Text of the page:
Procedure of Registration of Firms under Indian Partnership Act, 1932

 

Procedure of registration

The Partnership Act authorizes the State Government to appoint Registrar of Firms for the purpose of registering partnership firms. Accordingly, an office of the Registrar of Firms exists in every State. Registration is obtained by filing an application with the Registrar. The application should be on the prescribed form and accompanied by the prescribed fee. The application has to state the following particulars:

  1. The name of the firm.
  2. The place or principal place of business of the firm.
  3. The names of any other places where the firm carries on business.
  4. The date when each partner joined the firm.
  5. The name in full and permanent addresses of the partners.
  6. The duration of the firm.

The application form should be signed and verified by each partner or by his duly authorized agent. If a partner refuses to sign the application form, registration can then be obtained only by dropping his name from the firm. Where the name of a partner was not shown in the Register of Firms on the date of the filing of the suit, the Bombay High Court held that the suit of the firm was not maintainable. The requirement of registration becomes satisfied when not only the firm is registered but also the names of all the partners are in the Register of Firms.

Where the principal place of business was mentioned but not the branch office, the court said that it did not affect the maintainability of the suit. If the Registrar is satisfied that the requirements as to registration have been complied with, he registers the firm and enters its name in the Register of Firms.

He then issues under his hand a certificate of registration. Re-registration of a firm in the same name does not affect its status.

Change of particulars [S. 60]

Recording of alterations in firm name and principal place of business. –

  1. When an alteration is made in the firm name or in the location of the principal place of business of a registered firm, a statement may be sent to the Registrar accompanied by the prescribed fee, specifying the alteration and signed and verified in the manner required under Section 58.
  2. When the Registrar is satisfied that the provisions of Sub-section (1) have been duly complied with, he shall amend the entry relating to the firm in the Register of Firms in accordance with the statement, and shall file it along with the statement relating to the firm filed under Section 59.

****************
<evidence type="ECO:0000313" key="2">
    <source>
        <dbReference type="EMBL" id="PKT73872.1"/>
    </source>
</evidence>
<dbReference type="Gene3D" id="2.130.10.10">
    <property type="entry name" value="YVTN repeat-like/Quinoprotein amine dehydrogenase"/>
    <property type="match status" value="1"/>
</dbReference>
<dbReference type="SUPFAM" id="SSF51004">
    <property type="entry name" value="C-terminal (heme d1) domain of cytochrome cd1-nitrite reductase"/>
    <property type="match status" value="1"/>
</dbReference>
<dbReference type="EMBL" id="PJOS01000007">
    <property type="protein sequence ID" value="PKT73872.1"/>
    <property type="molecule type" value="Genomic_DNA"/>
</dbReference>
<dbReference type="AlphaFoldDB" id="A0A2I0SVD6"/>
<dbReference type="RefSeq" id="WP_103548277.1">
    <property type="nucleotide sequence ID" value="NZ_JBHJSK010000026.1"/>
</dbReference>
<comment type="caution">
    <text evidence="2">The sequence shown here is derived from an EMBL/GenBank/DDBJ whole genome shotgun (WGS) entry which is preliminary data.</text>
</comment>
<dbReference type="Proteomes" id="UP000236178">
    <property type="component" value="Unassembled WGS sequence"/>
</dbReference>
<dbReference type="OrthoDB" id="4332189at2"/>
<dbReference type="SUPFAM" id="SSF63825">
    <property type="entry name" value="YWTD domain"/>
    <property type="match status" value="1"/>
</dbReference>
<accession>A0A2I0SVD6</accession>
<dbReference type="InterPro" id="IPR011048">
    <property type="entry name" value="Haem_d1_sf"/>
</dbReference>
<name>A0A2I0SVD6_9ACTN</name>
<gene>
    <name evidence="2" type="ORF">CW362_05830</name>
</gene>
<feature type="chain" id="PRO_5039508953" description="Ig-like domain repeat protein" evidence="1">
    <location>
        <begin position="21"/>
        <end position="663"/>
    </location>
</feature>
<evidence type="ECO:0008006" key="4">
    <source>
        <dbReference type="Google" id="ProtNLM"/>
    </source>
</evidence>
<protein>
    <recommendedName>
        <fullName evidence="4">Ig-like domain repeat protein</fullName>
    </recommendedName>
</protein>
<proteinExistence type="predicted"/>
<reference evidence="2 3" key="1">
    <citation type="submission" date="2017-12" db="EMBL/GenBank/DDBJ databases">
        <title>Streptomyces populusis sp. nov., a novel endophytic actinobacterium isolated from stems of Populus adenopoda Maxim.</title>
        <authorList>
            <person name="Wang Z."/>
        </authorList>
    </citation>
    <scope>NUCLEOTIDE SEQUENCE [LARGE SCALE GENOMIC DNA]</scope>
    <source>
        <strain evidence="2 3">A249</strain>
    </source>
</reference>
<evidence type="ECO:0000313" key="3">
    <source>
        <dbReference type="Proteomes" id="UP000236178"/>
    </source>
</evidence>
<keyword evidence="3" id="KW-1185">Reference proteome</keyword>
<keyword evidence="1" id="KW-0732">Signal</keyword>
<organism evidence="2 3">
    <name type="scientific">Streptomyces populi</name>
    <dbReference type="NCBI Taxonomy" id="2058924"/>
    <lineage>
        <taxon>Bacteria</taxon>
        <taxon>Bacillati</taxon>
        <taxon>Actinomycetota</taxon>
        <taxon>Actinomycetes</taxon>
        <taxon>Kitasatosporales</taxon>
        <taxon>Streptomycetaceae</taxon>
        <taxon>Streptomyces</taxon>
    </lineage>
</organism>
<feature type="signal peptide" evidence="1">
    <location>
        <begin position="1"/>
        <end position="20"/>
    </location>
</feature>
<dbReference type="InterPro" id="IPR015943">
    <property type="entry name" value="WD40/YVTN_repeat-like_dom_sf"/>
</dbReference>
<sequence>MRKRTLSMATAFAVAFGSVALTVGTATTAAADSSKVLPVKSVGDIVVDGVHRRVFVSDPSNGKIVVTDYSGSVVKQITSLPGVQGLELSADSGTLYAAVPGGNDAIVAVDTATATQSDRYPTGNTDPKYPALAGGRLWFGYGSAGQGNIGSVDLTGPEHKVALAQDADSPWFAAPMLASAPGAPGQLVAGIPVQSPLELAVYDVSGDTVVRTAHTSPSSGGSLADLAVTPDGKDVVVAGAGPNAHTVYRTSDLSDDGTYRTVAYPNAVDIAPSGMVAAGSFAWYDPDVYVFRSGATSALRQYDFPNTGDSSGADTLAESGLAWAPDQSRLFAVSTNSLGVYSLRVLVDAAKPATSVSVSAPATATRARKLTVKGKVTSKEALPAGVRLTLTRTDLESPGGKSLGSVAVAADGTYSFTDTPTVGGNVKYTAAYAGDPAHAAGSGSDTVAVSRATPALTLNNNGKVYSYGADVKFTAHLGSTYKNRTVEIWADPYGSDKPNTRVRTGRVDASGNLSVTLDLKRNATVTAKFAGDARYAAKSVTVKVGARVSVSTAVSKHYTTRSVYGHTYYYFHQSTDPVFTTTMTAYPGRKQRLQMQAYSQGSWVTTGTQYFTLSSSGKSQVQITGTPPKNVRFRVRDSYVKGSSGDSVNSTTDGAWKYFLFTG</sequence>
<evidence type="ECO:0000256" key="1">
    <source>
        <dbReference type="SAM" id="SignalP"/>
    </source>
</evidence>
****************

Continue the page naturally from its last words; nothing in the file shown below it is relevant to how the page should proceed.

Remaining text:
Any change of name or of the location of the principal place of business requires almost a new registration and, therefore, statement to that effect signed by all the partners and accompanied by prescribed fee should be sent to the Registrar. There is no time-limit prescribed for filing the particulars. The Registrar cannot reject them only on account of delay. The attempt of some State legislatures to prescribe a time-limit under the rule-making power has not been allowed by the courts. When the business of the firm is discontinued at one place or extended to a new place, or when a partner changes his name or permanent address or when the firm is dissolved, or a partner retires or joins or a minor, having been admitted, elects to become or not to become a partner, the Registrar should be informed. Where the firm was reconstituted by the remaining partners after the retirement of some of them and there was a provision in the agreement that the firm would not be dissolved on such eventuality registration of the firm by the Registrar was held to be not improper. In a case before the High Court of Delhi, the retiring partner denied his signature on the letter of allotment. He also denied execution by him of the dissolution deed. He questioned the validity of the changes recorded by the Registrar of Partnership Firms under Section 63 on the basis of the dissolution deed. But he admitted his signature in the pending arbitration proceeding. The court said that the writ petition raised highly disputed questions of fact and the matter being already under adjudication, the petitioner was not entitled to a writ remedy.

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